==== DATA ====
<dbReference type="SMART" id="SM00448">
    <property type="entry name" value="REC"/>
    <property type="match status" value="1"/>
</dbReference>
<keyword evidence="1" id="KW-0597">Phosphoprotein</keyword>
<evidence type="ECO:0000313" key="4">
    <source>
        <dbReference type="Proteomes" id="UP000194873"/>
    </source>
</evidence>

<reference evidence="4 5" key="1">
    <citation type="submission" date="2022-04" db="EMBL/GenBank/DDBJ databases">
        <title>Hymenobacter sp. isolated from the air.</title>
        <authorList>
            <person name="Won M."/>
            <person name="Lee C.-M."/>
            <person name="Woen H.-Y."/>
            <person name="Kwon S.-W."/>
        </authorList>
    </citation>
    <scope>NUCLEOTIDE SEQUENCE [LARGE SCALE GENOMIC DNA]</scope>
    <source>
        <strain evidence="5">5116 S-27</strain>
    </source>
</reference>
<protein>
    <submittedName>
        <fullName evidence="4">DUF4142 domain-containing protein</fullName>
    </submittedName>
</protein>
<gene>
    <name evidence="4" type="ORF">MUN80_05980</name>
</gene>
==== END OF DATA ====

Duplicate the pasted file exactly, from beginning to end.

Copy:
<dbReference type="SMART" id="SM00448">
    <property type="entry name" value="REC"/>
    <property type="match status" value="1"/>
</dbReference>
<keyword evidence="1" id="KW-0597">Phosphoprotein</keyword>
<evidence type="ECO:0000313" key="4">
    <source>
        <dbReference type="Proteomes" id="UP000194873"/>
    </source>
</evidence>

<reference evidence="4 5" key="1">
    <citation type="submission" date="2022-04" db="EMBL/GenBank/DDBJ databases">
        <title>Hymenobacter sp. isolated from the air.</title>
        <authorList>
            <person name="Won M."/>
            <person name="Lee C.-M."/>
            <person name="Woen H.-Y."/>
            <person name="Kwon S.-W."/>
        </authorList>
    </citation>
    <scope>NUCLEOTIDE SEQUENCE [LARGE SCALE GENOMIC DNA]</scope>
    <source>
        <strain evidence="5">5116 S-27</strain>
    </source>
</reference>
<protein>
    <submittedName>
        <fullName evidence="4">DUF4142 domain-containing protein</fullName>
    </submittedName>
</protein>
<gene>
    <name evidence="4" type="ORF">MUN80_05980</name>
</gene>